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Five-year Changes in Methamphetamine Use, Dependence, and Remission in a Community-recruited Cohort

Lanyon, Chloe, MBBS; Nambiar, Dhanya, PhD; Higgs, Peter, PhD; Dietze, Paul, PhD; Quinn, Brendan, PhD

doi: 10.1097/ADM.0000000000000469
Original Research
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Objectives: Investigate patterns of methamphetamine use over time, specifically factors associated with remission from dependent and harmful patterns of use; and examine drug treatment and health/support service utilization pathways among people who use methamphetamine.

Methods: People who regularly use methamphetamine were recruited from nontreatment settings in Melbourne, Australia, in 2010, and followed up twice over 5 years. Trajectories of past-month methamphetamine use and methamphetamine dependence were mapped. Random-effects logistic regression modeling identified factors associated with these outcomes.

Results: Overall, past-month methamphetamine use and methamphetamine dependence decreased among the cohort over the study period. Variability in methamphetamine use and dependence trajectories was observed; 56% of participants achieved past-month abstinence; however, 14% subsequently relapsed and 44% reported past-month use at every time-point. During the study period, 27% of participants were never classified methamphetamine-dependent, 30% remitted from dependence, and 23% were consistently classified dependent. Factors independently associated with past-month methamphetamine use included male sex and poor physical health. Factors independently associated with methamphetamine dependence included poor physical health, low self-perceived social support, current mental health medication prescription, and current engagement with drug treatment services for methamphetamine use. Engagement with treatment and health/support services remained low (12%–22%) over the study period.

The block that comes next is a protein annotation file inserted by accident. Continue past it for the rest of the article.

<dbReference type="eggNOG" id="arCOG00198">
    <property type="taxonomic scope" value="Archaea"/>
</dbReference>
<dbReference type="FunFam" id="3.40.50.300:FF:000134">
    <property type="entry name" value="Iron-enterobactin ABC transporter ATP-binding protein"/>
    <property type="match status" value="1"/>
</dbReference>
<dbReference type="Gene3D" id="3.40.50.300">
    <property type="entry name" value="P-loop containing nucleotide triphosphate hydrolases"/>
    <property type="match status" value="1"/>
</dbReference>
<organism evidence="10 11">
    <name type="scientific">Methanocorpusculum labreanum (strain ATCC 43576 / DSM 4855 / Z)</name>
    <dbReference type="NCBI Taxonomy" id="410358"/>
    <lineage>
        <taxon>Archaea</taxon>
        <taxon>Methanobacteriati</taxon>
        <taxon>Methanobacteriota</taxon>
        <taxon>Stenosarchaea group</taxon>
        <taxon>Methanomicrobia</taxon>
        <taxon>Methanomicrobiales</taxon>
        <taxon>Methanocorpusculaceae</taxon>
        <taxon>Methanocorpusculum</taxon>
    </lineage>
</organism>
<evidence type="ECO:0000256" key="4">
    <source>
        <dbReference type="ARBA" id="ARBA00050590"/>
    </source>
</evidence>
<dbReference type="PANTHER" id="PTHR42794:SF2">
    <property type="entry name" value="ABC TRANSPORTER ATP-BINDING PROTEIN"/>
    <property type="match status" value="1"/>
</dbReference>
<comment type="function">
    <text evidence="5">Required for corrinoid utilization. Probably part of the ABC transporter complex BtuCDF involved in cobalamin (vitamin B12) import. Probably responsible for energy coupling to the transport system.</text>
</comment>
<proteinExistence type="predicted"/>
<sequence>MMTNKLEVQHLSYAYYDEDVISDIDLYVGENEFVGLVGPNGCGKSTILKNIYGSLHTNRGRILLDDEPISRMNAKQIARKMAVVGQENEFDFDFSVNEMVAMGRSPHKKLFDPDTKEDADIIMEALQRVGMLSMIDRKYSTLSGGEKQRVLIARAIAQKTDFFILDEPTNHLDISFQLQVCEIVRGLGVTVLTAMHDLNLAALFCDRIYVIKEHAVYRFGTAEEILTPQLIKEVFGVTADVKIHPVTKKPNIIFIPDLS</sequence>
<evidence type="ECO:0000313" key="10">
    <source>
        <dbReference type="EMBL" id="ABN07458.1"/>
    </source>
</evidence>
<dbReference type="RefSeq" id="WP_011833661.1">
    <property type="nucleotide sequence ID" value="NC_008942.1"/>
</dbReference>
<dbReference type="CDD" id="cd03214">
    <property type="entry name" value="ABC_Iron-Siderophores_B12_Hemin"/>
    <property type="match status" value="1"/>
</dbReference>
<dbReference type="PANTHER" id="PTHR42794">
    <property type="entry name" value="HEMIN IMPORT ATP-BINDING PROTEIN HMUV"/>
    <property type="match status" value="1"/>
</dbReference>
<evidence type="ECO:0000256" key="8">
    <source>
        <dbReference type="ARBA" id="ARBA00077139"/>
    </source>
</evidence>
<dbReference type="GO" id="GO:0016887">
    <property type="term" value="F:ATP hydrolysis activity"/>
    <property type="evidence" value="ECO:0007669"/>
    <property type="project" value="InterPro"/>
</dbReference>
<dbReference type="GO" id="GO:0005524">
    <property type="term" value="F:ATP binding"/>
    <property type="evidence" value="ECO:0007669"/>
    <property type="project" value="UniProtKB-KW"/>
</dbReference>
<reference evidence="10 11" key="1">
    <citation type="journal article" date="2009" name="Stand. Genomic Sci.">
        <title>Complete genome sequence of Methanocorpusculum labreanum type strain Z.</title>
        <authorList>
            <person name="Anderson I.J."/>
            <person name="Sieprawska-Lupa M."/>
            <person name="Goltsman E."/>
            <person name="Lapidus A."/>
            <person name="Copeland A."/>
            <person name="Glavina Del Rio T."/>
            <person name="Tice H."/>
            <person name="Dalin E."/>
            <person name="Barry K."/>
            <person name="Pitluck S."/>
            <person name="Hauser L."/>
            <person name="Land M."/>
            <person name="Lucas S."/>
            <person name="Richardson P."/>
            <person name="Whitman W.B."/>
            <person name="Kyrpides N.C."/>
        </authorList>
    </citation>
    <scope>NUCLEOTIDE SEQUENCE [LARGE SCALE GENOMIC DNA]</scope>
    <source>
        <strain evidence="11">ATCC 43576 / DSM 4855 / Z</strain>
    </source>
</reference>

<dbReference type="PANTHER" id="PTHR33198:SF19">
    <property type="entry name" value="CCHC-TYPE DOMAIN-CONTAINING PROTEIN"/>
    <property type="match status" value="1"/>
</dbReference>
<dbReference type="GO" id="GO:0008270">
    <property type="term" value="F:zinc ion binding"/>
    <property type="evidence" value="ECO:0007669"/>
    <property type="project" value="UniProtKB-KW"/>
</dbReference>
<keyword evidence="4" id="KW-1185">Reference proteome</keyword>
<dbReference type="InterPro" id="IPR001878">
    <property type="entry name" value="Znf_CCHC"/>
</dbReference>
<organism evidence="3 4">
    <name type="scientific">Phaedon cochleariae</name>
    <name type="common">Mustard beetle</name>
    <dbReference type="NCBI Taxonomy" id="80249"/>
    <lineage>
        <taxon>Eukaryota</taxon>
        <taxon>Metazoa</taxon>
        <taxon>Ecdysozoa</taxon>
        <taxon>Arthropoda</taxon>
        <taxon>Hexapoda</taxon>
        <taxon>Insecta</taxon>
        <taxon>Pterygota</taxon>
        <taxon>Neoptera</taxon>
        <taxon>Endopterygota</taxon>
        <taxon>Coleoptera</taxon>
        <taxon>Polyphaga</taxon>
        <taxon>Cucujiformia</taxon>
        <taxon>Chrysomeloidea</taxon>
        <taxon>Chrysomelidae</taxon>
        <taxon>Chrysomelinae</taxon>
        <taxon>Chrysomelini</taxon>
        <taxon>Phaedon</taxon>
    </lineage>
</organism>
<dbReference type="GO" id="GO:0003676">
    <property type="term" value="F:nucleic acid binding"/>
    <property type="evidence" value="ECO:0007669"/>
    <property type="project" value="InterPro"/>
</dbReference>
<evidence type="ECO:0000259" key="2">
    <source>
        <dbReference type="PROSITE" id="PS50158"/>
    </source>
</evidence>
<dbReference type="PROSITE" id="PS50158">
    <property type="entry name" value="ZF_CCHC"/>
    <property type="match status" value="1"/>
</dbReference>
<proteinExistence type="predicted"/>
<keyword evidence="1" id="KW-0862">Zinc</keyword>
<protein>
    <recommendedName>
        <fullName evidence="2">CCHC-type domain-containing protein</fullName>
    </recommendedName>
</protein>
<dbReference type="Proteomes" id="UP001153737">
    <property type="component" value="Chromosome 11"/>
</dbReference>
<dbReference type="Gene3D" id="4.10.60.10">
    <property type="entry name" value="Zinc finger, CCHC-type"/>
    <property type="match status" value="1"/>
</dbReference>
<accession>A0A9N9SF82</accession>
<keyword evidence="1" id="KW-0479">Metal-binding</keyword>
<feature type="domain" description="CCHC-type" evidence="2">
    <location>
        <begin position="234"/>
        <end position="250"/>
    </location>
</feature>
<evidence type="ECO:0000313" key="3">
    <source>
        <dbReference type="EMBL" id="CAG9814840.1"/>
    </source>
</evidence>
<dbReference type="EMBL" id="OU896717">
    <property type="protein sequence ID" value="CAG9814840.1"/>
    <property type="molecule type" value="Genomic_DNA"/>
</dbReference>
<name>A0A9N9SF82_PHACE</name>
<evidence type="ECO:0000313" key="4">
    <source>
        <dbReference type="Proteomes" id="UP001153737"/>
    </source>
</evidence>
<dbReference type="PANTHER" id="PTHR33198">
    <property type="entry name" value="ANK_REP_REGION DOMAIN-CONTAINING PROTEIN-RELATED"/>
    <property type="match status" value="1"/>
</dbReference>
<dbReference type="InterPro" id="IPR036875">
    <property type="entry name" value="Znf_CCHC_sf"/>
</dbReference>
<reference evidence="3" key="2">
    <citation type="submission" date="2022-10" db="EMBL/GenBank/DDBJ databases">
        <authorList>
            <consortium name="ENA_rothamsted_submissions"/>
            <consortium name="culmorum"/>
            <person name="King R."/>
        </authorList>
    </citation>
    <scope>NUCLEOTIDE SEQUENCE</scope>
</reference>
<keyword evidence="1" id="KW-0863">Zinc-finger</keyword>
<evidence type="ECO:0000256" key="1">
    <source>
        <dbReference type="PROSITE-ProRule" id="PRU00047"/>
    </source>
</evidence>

Conclusions: Our findings indicate people who remit from methamphetamine dependence, reduce their frequency of use or cease entirely can maintain this over long periods. Initiatives addressing social determinants of health could be optimal for combating methamphetamine dependence. Community-based frontline service providers should be educated in relation to appropriately addressing methamphetamine use.

Behaviours and Health Risks Program, Burnet Institute (CL, PH, PD, BQ); Department of Epidemiology and Preventive Medicine, Monash University (CL, PD, BQ); Pre-hospital Emergency Care: Australia & New Zealand (PEC-ANZ) (DN); Department of Public Health, La Trobe University (PH); National Drug Research Institute, Faculty of Health Sciences, Curtin University (PH).

Send correspondence to Chloe Lanyon, MBBS, 85 Commercial Road, Melbourne, Victoria, 3004, Australia. E-mail: lanyon.chloe@gmail.com

Received 4 April, 2018

Accepted 8 October, 2018

Funding: This research was supported by a financial grant provided by the Australian National Health and Medical Research Council (reference number 479208) and a Curtin University Research Fellowship (reference number 1300050).

Conflicts of interest: PH declares investigator-driven research funding from Gilead Sciences and Abbvie Pharmaceuticals for research unrelated to this study. PD received investigator-driven funding from Gilead Sciences and an untied educational grant from Indivior for work unrelated to this study. PD has provided unpaid consultancy to Mundipharma and Phebra for topics unrelated to this study. PD is an NHMRC Senior Research Fellow.

© 2019 American Society of Addiction Medicine